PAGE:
News of Note
The expansion of the FAD rules creates tension with existing FAD rules which implicitly contemplate a real non-resident parent
The Budget proposed amendment to the foreign affiliate dumping (FAD) rules would expand them to situations where the non-resident “parent” of the CRIC is a non-resident individual or a group of no-resident persons not dealing with each other at arm’s length (a “NAL group”).
The existing “more closely connected business” (“MCCB”) exception in s. 212.3(16) is simply unworkable where the deemed “controlling” person is a trust beneficiary by virtue of s. 212.3(26). In addition, s. 212.3(26)(c) (re a discretionary beneficiary having a deemed 100% interest) could deem multiple discretionary beneficiaries to each own 100% of the shares owned by the trust, leading to multiple incidence of tax on multiple deemed dividends. Given that the core premise- that absent tax considerations, the investment in the FA would have been made by the discretionary beneficiary is almost certainly false, s. 212.3(26)(c) should be scrapped.
Ss. 212.3(26)(a) and (b) (providing a look-through rule to non-resident trust beneficiaries) also are unnecessary – if the CRIC is controlled by a Canadian-resident trust (albeit, with non-resident beneficiaries), the CRIC will in reality be controlled by Canadian-resident decision makers.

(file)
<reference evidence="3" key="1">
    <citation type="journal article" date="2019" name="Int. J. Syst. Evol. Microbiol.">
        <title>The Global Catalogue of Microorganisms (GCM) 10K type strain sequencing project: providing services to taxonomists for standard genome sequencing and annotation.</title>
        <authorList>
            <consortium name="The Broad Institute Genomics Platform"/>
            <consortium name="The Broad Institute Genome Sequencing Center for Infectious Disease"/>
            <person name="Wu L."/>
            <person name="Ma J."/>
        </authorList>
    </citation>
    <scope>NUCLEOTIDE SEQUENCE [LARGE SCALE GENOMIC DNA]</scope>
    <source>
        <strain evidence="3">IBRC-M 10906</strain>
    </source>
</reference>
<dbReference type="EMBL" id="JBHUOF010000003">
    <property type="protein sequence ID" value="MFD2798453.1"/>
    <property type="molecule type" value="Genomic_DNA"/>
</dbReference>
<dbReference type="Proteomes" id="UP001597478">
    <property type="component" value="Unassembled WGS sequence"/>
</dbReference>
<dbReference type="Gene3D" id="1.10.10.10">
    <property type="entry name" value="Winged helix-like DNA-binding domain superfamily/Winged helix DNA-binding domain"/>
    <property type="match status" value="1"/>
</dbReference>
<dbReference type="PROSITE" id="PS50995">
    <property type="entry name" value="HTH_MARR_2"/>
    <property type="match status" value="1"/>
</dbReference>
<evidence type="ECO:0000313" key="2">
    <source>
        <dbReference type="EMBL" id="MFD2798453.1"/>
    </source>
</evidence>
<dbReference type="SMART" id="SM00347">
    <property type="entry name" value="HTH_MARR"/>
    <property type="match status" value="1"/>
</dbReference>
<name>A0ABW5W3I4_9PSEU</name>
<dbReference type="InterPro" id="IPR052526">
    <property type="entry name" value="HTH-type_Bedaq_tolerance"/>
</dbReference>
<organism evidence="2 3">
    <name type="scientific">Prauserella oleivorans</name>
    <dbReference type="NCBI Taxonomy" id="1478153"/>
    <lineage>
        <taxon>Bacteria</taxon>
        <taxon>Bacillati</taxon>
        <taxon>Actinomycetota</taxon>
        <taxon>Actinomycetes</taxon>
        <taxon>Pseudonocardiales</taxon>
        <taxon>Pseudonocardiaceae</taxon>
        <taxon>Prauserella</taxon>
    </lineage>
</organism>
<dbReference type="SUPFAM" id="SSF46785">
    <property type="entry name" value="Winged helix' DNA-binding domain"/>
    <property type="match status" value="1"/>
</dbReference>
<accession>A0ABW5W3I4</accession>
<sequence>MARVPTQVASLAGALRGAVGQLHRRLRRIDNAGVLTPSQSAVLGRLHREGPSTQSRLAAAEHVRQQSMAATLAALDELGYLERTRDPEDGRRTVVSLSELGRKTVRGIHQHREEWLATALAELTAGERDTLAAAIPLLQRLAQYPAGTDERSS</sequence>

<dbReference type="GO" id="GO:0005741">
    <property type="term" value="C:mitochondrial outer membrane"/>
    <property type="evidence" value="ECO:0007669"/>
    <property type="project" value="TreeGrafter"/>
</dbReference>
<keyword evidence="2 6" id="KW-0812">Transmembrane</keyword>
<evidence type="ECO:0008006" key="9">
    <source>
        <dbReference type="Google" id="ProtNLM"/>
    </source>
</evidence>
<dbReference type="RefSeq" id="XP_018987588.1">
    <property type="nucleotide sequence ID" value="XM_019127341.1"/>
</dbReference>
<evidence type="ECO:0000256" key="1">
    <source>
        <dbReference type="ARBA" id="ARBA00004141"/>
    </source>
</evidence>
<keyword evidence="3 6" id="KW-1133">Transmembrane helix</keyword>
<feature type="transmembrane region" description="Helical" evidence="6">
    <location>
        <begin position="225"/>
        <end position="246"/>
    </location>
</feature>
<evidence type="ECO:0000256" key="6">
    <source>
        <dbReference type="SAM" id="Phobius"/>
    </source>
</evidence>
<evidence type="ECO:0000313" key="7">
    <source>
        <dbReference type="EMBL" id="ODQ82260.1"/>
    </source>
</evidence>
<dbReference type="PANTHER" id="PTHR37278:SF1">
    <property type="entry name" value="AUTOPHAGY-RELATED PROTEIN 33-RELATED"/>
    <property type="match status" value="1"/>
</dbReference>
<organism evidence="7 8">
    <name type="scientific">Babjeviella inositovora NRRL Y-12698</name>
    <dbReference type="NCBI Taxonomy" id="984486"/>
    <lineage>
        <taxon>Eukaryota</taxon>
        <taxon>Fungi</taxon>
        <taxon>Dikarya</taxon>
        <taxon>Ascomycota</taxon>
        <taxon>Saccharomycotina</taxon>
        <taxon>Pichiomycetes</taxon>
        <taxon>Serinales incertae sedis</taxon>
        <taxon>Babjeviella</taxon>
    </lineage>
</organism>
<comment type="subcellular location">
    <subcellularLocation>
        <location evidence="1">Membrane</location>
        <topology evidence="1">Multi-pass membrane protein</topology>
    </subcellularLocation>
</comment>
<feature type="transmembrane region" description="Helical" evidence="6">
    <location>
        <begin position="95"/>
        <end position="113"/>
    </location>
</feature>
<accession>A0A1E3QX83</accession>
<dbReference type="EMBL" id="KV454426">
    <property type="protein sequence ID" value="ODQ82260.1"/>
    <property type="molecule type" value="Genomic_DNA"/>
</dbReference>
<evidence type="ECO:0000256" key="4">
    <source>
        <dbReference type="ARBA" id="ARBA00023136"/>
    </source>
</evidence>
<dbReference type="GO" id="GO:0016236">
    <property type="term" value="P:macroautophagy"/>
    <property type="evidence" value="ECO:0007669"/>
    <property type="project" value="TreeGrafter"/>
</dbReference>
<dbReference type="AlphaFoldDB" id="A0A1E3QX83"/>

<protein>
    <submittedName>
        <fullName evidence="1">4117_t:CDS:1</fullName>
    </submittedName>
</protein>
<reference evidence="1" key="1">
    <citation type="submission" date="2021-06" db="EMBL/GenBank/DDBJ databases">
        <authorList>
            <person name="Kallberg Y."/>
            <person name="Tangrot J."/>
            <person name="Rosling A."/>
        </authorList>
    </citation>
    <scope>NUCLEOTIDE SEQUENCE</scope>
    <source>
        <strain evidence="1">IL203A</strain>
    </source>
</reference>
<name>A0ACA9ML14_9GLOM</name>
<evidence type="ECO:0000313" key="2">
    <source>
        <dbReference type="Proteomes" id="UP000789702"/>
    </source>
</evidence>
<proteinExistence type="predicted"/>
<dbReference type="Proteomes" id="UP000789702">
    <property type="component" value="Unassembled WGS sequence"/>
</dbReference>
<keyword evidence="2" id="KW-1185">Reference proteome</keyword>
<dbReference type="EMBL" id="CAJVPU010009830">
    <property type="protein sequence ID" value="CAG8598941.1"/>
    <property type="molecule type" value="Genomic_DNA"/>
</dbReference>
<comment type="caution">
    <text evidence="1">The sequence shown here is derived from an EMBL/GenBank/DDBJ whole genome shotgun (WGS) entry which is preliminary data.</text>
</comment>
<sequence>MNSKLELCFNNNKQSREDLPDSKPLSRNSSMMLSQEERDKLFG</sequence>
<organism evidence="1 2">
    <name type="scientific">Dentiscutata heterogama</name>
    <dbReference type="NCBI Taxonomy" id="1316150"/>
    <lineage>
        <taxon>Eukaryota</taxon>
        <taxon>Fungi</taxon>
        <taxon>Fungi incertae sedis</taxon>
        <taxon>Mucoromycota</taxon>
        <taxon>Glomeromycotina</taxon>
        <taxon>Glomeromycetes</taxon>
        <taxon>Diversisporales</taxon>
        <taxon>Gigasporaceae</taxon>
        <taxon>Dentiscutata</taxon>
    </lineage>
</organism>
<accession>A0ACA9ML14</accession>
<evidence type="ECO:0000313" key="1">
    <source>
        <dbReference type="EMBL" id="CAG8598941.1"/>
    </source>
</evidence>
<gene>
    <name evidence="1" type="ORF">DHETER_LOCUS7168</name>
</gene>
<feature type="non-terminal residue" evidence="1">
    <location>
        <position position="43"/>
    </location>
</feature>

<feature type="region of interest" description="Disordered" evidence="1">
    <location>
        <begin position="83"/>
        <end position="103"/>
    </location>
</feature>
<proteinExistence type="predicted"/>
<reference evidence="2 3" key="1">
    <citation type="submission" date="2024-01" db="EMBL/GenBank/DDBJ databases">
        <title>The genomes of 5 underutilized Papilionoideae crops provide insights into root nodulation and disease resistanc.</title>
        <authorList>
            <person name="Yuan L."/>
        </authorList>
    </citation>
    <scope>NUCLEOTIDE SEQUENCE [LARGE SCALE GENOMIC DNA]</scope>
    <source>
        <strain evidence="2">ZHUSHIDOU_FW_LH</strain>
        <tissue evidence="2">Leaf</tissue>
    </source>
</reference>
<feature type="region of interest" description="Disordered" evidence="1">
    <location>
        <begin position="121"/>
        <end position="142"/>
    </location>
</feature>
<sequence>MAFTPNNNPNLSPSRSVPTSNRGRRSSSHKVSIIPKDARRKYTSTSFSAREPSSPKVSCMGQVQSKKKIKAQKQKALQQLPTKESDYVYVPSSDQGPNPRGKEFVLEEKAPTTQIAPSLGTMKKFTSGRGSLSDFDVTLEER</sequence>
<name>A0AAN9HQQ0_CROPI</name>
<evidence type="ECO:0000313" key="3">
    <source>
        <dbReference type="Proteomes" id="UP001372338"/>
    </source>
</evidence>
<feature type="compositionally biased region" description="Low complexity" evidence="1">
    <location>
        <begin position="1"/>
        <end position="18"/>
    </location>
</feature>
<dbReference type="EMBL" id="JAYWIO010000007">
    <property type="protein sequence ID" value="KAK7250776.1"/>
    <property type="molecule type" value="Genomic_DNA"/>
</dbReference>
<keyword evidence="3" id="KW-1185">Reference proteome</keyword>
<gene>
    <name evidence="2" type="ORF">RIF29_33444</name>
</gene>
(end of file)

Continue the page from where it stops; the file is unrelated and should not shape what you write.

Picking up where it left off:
The addition of the concept of a NAL group is fraught since identifying such a group is a difficult question of fact which it very well might be impracticable for the CRIC to determine. In addition, why should a NAL group who have gone to the trouble to negotiate a shareholders agreement for the CRIC be regarded as the real direct investors in the FA? Furthermore, the s. 212.3(16) exception would be very difficult to apply where the deemed “parents” do not exercise control.
Neal Armstrong. Summaries of Joint Committee “Foreign Affiliate Dumping, Derivative Forward Agreement and Transfer Pricing Amendments Announced in the 2019 Federal Budget” 24 May 2019 Submission of the Joint Committee under s. 212.3(1)(b), s. 212.3(16), s. 212.3(26), s. 212.3(18), s. 248(1) – tax-indifferent investor, s. 247(1.1) and s. 152(4)(b)(iii).
Moras – Tax Court of Canada finds that s. 20.1(2)(c) allowed a taxpayer to deduct interest on personally-owed debt following a drop-down